Matthew 13: 1-23
At first glance there seems to be some conflict between the reading from Isaiah the prophet and the gospel story of the sower and the seed. In Isaiah we hear how the word of God never goes forth without effect, and that as inevitably as rain soaks the earth and makes it fruitful does the word of God penetrate and transform our world. When Jesus tells the parable of the sower and the seed however it appears that the situation has changed; much of the “word of the Kingdom” which he preaches is said to fall upon infertile ground.
Certainly people in the era of Isaiah, centuries before Christ, were not superior to those who lived at the time of Jesus’ life and ministry, always being perfectly disposed to the word of God? No, the pages of scripture themselves tell us that there must be some other explanation, and we find it in the Catholic understanding of divine revelation.
As Christians we believe fully in the revelation found in the books of the Old Testament—indeed we soak in the wisdom of these words every Sunday at mass. At the same time we find the message which the Lord intends for his people has been delivered in a gradual manner, in a way that we and our ancient Israelite forbears would be able to accept and allow it to permeate our lives and existence. During the time of the prophets and the sages of the Old Testament the word of the Lord indeed called for a prompt and faithful response but it also allowed for the possibility that people would not yet fully comprehend God’s plan for the salvation of all the nations or to see its implications.
But when the time of God’s definitive revelation in the person of Jesus Christ took place, the fullness of the message being made manifest meant that those who heard the word of revelation now held the full responsibility of keeping the word they heard, no longer living in expectation but in the joyful (and at times painfully honest) light of Christ.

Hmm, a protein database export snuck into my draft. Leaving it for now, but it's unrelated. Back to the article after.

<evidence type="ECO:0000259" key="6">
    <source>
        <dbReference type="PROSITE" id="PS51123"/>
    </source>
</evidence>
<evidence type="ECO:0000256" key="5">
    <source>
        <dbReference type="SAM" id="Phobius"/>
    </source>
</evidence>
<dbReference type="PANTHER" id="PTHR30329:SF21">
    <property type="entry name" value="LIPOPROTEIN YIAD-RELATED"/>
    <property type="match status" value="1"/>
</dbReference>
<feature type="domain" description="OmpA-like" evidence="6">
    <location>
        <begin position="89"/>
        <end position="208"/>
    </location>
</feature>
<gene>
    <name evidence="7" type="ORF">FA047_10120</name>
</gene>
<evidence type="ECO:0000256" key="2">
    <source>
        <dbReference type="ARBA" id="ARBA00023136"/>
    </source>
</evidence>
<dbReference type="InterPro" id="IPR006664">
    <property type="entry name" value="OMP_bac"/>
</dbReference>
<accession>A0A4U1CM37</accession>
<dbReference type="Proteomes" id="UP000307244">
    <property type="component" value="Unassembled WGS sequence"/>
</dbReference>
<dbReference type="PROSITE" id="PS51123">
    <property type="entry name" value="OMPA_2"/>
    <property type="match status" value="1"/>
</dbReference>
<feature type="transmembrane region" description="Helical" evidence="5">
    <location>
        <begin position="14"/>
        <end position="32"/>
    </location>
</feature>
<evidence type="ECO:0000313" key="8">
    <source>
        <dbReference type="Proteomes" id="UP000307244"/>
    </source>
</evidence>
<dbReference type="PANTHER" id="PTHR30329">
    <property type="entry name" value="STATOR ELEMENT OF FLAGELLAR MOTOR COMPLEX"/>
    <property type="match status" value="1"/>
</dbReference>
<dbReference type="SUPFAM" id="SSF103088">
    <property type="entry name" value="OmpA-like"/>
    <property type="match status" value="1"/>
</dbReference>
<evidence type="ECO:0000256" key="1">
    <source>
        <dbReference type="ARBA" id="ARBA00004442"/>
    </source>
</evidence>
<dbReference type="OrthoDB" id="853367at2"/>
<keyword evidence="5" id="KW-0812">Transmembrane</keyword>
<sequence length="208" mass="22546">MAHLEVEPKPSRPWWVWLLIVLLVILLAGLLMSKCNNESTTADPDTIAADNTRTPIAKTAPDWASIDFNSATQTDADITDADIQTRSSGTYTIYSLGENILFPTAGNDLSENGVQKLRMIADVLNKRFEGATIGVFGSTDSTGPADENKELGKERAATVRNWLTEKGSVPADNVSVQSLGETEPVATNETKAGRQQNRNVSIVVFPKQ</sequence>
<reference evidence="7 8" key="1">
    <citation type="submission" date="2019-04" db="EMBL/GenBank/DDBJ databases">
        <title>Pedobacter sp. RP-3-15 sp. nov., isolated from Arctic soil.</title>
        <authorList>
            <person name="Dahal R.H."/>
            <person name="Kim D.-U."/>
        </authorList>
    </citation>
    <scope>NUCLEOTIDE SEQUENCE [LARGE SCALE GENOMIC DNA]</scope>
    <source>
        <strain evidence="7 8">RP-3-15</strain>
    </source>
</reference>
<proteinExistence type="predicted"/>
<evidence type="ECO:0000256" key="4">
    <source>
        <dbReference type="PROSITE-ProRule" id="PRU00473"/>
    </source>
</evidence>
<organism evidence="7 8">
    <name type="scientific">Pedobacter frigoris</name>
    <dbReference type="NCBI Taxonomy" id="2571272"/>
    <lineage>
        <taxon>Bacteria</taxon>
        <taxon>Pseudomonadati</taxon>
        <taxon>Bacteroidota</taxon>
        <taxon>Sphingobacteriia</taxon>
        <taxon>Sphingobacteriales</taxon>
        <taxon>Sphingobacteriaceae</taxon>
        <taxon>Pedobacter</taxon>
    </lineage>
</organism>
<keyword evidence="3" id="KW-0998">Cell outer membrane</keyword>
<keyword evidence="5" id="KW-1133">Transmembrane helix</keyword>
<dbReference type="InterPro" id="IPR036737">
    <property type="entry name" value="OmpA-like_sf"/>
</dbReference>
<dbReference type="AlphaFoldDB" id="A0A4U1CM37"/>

In Jesus Christ the revelation of God reached its completion; this is why the Church expects “no new public revelation…before the glorious manifestation of our Lord Jesus Christ” (Catechism of the Catholic Church 66). Therefore when he preaches the word as in today parable, it is the fullness of God’s self-communication to his people, something which makes known to us the majesty of the Kingdom of Heaven, and which at the same time requires of us a definitive decision to accept or reject it.
Whereas previously God spoke “in partial and various ways to our ancestors through the prophets” (Hebrews 1:1) and thus his word stood on its own, in the time of Christ the word requires a complete and unstinting response—and this is where the thorns, the rocky ground, and the shallow soil can parch or choke off our spiritual growth.
Now that the fullness of God’s word has been made known there can be no more waiting on our part: when we hear about the Kingdom we must either welcome it or, tragically, turn away from it. The seed of the living Word of God has indeed been sown in our midst by Christ and by generations of Christian believers and preachers since his time. His parable today is a reminder that since the fullness of revelation and redemption has arrived in our midst each disciple of Christ has an obligation to respond to that word of revelation and to share in the redemption that follows. May our response to the seed of the word bring it to fruition in our own lives and in the lives of each person whom we encounter on our journey of faith.
Fr. Edward Mazich, O.S.B.